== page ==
Coming into the weekend, the military action drama "Lone Survivor" was expected to take in $20 million to $25 million at the box office — a decent if hardly overwhelming number for a movie that cost about $40 million to make.
But when final numbers came in Monday afternoon, the Universal Pictures release had outperformed even the most optimistic forecasts and nearly made its production costs back: It tallied $37.9 million, the second-biggest opening ever in the month of January.
The movie, which stars Mark Wahlberg, has turned into the first wide-release hit of 2014 and, perhaps more improbably, become a modern wartime film with mass appeal. An adaptation of Navy SEAL Marcus Luttrell's bestselling 2009 memoir about a deadly mission in the mountains of Afghanistan, "Lone Survivor" is on pace to take in more than $100 million — a mark reached by only three live-action releases in the first quarter of 2013.
A variety of factors helped "Lone Survivor" — written and directed by Hollywood mainstay Peter Berg ("Battleship") — break out at the box office.
Certainly "Lone Survivor" benefited from a marketing push during the college and pro football postseason, whose audience dovetailed closely to the film's.
The movie also had the advantage of a long promotional buildup — Universal debuted the film at Los Angeles' AFI Fest in mid-November — and was able to generate interest off controversial appearances, including a feisty Wahlberg at the AFI screening and a tense interview earlier this month between Luttrell and CNN's Jake Tapper. (Luttrell, a war hero, was a key arrow in Universal's quiver; as studio distribution chief Nikki Rocco said Monday, "We brought him front and center to tell his tale.")
But it was the hybrid subject of "Lone Survivor" — a movie about a politically charged subject that took almost no political point of view — that may have given it the greatest boost.
"What I've found at screenings is that people are reacting to the opportunity to experience what these men went through, to pay their respects," Berg said Monday. "It's a chance for audiences to express their patriotism in a way that doesn't feel political, and we don't have a lot of chances to do that."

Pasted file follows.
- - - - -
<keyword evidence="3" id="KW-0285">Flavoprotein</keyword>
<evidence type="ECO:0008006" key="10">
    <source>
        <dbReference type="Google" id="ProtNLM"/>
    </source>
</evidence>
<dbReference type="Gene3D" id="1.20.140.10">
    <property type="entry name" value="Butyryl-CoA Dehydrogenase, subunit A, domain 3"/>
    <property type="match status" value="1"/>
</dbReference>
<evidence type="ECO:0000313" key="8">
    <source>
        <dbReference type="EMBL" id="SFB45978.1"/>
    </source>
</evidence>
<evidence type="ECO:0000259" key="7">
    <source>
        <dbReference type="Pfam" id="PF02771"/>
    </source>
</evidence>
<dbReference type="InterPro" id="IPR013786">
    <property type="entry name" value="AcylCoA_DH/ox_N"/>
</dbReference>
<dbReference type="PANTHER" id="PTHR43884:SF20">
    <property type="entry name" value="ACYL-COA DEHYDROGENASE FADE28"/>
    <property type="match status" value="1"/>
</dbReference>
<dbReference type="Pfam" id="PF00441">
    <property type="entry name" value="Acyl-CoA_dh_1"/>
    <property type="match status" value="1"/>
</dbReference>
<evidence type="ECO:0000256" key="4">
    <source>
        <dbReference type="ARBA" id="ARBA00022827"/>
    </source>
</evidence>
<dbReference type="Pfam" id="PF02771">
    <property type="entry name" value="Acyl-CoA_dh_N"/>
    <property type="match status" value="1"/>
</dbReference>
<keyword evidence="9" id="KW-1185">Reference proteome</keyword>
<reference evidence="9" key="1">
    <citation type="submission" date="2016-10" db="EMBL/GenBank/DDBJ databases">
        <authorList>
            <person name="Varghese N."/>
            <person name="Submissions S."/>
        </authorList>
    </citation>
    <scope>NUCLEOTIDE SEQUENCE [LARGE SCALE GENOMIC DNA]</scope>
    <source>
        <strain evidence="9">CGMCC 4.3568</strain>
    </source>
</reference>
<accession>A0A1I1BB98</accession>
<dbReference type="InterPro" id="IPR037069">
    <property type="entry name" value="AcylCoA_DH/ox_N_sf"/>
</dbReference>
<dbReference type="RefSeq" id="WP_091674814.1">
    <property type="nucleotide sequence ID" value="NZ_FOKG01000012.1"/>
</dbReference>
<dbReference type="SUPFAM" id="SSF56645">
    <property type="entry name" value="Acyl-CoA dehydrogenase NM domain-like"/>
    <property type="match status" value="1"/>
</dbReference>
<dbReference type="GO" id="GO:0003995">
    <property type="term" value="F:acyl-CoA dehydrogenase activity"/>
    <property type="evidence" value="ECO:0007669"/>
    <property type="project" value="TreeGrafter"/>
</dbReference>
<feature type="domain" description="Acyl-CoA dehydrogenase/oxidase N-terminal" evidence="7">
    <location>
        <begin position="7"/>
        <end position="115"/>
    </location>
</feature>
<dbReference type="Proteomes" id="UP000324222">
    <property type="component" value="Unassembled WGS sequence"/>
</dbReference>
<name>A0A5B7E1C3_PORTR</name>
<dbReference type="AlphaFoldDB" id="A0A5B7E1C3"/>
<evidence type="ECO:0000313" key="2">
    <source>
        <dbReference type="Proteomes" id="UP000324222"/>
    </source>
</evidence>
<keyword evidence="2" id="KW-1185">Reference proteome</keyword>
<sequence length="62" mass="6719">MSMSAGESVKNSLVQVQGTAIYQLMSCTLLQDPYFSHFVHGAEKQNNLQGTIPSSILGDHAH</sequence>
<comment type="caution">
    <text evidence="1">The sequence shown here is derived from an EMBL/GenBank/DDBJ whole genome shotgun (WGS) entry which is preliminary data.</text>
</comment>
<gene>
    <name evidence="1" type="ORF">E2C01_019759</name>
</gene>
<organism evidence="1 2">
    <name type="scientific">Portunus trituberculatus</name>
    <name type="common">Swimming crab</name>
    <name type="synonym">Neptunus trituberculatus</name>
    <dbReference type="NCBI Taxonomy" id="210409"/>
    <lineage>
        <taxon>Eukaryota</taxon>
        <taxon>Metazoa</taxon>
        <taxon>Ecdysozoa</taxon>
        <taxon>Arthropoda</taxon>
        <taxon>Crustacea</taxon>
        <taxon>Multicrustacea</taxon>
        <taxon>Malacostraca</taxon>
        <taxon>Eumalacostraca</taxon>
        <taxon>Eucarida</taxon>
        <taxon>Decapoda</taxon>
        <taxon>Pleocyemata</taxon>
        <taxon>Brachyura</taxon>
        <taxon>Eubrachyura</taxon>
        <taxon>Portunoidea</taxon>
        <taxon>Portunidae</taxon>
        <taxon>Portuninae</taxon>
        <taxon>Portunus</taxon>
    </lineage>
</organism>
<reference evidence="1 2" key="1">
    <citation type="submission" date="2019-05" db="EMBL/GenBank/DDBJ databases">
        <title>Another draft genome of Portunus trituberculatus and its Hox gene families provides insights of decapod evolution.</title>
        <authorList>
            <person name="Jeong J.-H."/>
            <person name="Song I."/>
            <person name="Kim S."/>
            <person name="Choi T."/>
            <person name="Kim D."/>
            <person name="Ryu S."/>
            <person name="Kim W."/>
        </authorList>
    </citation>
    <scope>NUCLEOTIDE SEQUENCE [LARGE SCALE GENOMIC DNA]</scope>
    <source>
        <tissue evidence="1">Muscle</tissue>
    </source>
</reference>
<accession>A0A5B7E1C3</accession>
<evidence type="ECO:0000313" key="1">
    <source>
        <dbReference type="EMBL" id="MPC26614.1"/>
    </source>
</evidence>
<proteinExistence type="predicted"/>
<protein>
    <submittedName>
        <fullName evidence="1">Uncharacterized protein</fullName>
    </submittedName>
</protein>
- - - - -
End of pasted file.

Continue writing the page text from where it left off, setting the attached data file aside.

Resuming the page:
Berg said he deliberately suppressed any political leanings in the film to ensure the broadest appeal, and wanted both pro- and antiwar constituencies to come out to see it. "My only interest is that you realize what these men went through, and how 19 of them died."
Movies set among soldiers in Iraq and Afghanistan have had trouble moving beyond a niche audience. Though it won the Oscar for best picture four years ago, "The Hurt Locker" grossed only $17 million. The SEAL adventure "Act of Valor" notched $70 million in 2012, but that was a fictionalized, episodic film that jumped to various missions around the world and did not focus as heavily on the Taliban or other harsh realities. It also largely avoided the death inherent to this story.
Still, the time that has elapsed since the war on terror's bloodiest battles, with U.S. troops almost entirely out of Iraq and increasingly out of Afghanistan, may make it easier for some to watch a movie about the subject, Berg said. Bolstering his argument is "Lone Survivor's" CinemaScore of A-plus — a rarity for any film, let alone one with elements of bloodshed and death.
Tellingly, "Lone Survivor's" audience was less than half white, according to exit surveys, and more than 30% African American, an anomaly given that it features no major black character. It's a breakdown that more closely resembles the demographics of the men and women who fight wars.
Finally, Hollywood's bid to explicitly capture Middle American audiences often yields mixed results. But "Lone Survivor's" subject matter and tone seemed to hit that sweet spot: Seven of the highest-grossing theaters were located in Texas.
Times staff writer Ryan Faughnder contributed to this report.